Book of the Week: "The Land of Painted Caves"

Book of the Week: "The Land of Painted Caves"

Book of the Week: "The Land of Painted Caves"

The XX Factor
What Women Really Think
April 22 2011 10:29 AM

Book of the Week: "The Land of Painted Caves"

Rachael Larimore Rachael Larimore

Rachael Larimore is the online managing editor of the Weekly Standard and a former Slate senior editor.

There might be no nerdier guilty pleasure than the Earth's Children series by Jean Auel.* It’s chick lit for the Carl Sagan lover’s soul. And finally, almost exactly 31 years after introducing us to an orphaned 5-year-old Cro-Magnon girl in Clan of the Cave Bear , Auel concludes the six-book series with The Land of Painted Caves .


Ayla, our heroine, was raised by Neanderthals and, upon being cast out by them, tamed wild animals, revolutionized both Ice Age medicine and fire-starting technology, freed a tribe from a tyranical leader, crossed a continent, and, along the way, fell in love, found a mate, and had a kid. Now an adult, Ayla faces her greatest challenge yet: working motherhood! The ages-old question really is ages old: Can a woman have it all?

As Painted Caves opens, Ayla and her mate, Jondalar, are now settled back into his home cave in what today is France and have had a daughter. Ayla is training to be a Zelandonii-a healer and shaman-to her new people. But the constant demands on Ayla’s time put a strain on her relationship and take her away from her child, while her colleagues and friends wonder privately if she can take on such an important job while having a family.

Anyone familiar with these books knows the negatives: The dialogue is didactic, and the repetition is monotonous. (And for those who read for the naughty bits, alas, Ayla and Jondalar have become an old married couple.) The book won’t get many great reviews. But for fans, that won’t matter. What keeps people coming back are not only Auel’s compelling characters, who feel like old friends after this many books, but her painstaking research, which allows her to describe the everyday lives of our ancestors as if she owned a time machine. And in this book, Auel, through Ayla, takes us on a journey through many of Europe’s famous prehistoric painted caves, including Lascaux.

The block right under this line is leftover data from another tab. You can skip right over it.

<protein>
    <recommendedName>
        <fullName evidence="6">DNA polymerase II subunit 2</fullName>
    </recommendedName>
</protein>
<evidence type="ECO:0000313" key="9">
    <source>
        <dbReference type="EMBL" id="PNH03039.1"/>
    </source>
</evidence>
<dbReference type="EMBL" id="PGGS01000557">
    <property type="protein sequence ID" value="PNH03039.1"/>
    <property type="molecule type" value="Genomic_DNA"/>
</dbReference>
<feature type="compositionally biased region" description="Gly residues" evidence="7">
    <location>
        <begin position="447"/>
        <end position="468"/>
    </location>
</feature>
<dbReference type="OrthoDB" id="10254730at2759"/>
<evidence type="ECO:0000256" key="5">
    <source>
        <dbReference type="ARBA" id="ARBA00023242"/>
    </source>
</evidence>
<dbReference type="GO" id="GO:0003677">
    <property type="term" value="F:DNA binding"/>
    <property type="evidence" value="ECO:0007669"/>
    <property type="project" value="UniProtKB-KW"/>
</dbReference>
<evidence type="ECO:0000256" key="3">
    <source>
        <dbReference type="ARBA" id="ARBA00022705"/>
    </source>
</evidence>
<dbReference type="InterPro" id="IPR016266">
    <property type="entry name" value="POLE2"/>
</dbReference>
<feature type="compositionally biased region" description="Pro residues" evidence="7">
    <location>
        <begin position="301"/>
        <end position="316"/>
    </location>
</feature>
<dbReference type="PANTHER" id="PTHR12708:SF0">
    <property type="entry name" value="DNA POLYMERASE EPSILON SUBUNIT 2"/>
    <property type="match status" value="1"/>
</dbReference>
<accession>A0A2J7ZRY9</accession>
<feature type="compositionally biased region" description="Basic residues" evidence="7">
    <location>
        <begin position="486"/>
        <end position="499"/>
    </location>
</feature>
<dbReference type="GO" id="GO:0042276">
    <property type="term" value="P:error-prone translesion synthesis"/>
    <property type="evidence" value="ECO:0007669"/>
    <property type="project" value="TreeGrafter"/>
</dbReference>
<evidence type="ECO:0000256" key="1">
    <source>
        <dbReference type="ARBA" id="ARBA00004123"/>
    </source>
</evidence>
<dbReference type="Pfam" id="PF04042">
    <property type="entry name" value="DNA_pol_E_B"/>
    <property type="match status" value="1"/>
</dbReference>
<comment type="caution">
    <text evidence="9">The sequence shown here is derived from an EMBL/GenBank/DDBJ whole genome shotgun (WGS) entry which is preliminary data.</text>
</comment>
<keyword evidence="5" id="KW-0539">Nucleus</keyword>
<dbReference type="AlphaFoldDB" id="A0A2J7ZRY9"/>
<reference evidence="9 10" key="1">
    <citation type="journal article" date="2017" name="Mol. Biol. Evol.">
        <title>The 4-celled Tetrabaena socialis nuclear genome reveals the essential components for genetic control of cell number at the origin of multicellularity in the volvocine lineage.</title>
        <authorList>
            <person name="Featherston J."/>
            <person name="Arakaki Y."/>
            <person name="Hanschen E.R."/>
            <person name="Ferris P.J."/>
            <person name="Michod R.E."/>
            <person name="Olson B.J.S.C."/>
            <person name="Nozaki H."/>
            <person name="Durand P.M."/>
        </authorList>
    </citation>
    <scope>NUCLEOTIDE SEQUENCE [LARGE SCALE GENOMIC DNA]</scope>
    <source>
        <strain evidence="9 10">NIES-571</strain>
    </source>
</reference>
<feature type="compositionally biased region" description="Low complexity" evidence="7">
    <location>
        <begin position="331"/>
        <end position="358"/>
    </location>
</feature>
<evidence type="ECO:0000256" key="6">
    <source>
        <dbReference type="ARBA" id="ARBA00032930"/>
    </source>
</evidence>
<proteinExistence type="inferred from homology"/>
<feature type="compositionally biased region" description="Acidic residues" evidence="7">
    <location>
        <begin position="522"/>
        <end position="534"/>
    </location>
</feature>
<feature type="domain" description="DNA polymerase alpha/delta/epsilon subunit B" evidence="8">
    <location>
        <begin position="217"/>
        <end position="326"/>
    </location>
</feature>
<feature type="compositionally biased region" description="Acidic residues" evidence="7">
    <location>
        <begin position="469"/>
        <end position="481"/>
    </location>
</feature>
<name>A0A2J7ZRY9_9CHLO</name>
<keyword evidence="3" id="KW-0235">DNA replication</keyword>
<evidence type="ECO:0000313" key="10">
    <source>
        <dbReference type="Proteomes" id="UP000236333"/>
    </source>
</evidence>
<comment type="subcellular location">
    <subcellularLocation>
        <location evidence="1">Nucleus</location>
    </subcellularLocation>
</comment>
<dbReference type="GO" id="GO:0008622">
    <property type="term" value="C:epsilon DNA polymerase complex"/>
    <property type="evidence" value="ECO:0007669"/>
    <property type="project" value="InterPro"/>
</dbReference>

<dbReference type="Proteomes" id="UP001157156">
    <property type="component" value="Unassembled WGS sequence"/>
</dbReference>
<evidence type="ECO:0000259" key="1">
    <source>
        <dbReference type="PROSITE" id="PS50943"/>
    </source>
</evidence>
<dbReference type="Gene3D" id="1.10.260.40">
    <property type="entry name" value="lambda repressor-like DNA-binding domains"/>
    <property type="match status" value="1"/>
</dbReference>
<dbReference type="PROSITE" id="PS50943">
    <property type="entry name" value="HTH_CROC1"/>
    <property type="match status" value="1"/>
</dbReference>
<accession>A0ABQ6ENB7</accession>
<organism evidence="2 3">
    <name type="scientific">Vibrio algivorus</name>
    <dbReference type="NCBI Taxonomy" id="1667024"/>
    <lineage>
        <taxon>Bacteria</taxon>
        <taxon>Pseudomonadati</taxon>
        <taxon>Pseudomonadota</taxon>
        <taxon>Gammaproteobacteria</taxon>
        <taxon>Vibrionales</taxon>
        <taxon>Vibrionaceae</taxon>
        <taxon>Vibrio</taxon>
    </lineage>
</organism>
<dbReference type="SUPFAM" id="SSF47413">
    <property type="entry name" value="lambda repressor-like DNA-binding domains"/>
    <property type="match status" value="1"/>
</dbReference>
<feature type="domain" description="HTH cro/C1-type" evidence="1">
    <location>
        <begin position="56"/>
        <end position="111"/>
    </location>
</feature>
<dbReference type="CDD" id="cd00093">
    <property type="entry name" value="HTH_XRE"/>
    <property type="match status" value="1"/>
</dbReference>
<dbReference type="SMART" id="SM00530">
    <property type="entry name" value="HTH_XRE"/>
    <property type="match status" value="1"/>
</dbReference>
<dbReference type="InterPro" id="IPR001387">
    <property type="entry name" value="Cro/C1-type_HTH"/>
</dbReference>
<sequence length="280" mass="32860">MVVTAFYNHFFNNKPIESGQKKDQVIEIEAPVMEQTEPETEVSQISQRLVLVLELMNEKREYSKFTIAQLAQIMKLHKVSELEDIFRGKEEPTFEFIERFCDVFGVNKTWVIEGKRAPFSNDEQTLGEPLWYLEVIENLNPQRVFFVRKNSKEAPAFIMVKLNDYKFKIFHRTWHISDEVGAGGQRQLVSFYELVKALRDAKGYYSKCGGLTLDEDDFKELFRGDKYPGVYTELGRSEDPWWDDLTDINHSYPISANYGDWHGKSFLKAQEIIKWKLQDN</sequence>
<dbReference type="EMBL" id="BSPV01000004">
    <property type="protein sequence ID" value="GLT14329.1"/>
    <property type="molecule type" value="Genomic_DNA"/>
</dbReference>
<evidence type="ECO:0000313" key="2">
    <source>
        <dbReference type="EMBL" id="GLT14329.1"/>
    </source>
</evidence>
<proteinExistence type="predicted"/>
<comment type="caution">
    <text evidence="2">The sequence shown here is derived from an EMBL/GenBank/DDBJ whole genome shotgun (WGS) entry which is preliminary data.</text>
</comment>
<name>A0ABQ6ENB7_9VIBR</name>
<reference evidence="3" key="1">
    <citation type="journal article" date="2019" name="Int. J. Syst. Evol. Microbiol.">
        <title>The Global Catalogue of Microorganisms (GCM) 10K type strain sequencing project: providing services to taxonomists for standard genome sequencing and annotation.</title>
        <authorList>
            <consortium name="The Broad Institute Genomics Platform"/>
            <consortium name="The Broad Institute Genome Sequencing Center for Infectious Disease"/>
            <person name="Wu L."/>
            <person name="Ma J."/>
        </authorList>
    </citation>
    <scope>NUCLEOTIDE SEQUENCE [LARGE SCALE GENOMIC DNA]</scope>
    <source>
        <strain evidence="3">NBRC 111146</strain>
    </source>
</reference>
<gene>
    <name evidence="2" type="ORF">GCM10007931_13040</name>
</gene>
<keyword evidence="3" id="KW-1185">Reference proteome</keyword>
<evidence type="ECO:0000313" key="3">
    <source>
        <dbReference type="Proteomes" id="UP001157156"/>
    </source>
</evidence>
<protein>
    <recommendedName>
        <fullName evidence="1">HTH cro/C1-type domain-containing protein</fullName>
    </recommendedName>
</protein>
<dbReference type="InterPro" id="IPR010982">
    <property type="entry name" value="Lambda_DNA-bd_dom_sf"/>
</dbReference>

What kept me reading eagerly was the contrast between the very modern quandary that Auel imposed on Ayla-how to have a career and family-and the very real dangers that faced humans 35,000 years ago. We can sit around worrying about whether our children are over- or under-parented, whether enough women are CEOs and partners at law firms. Meanwhile, if our Cro-Magnon sisters wanted to visit the neighbors, they had to carry two days of food and a tent on their backs, and try to protect their children from lions and wolverines on the way. Life was precarious, and it was hard work. It all provides a refreshing perspective. (One can also detect a nascent …not skepticism, necessarily, but suspicion, of organized religion, as Ayla observes her fellow spiritual leaders and learns their ways.)

The book is enjoyable, though not nearly as gripping as the earlier book in the series. ( The Valley of Horses is probably my favorite, followed by The Mammoth Hunters . Or maybe it’s the other way around.) Still, the climax felt contrived and the ending sudden and incomplete. It felt as if Auel, even after all this time, wasn’t quite sure how to conclude her time with Ayla. Maybe the author is confronting her own ages-old parenting problem: empty-nest syndrome.

Correction, Apr. 22: This sentence originally referred to Auel's books as "the Earth Children's" series.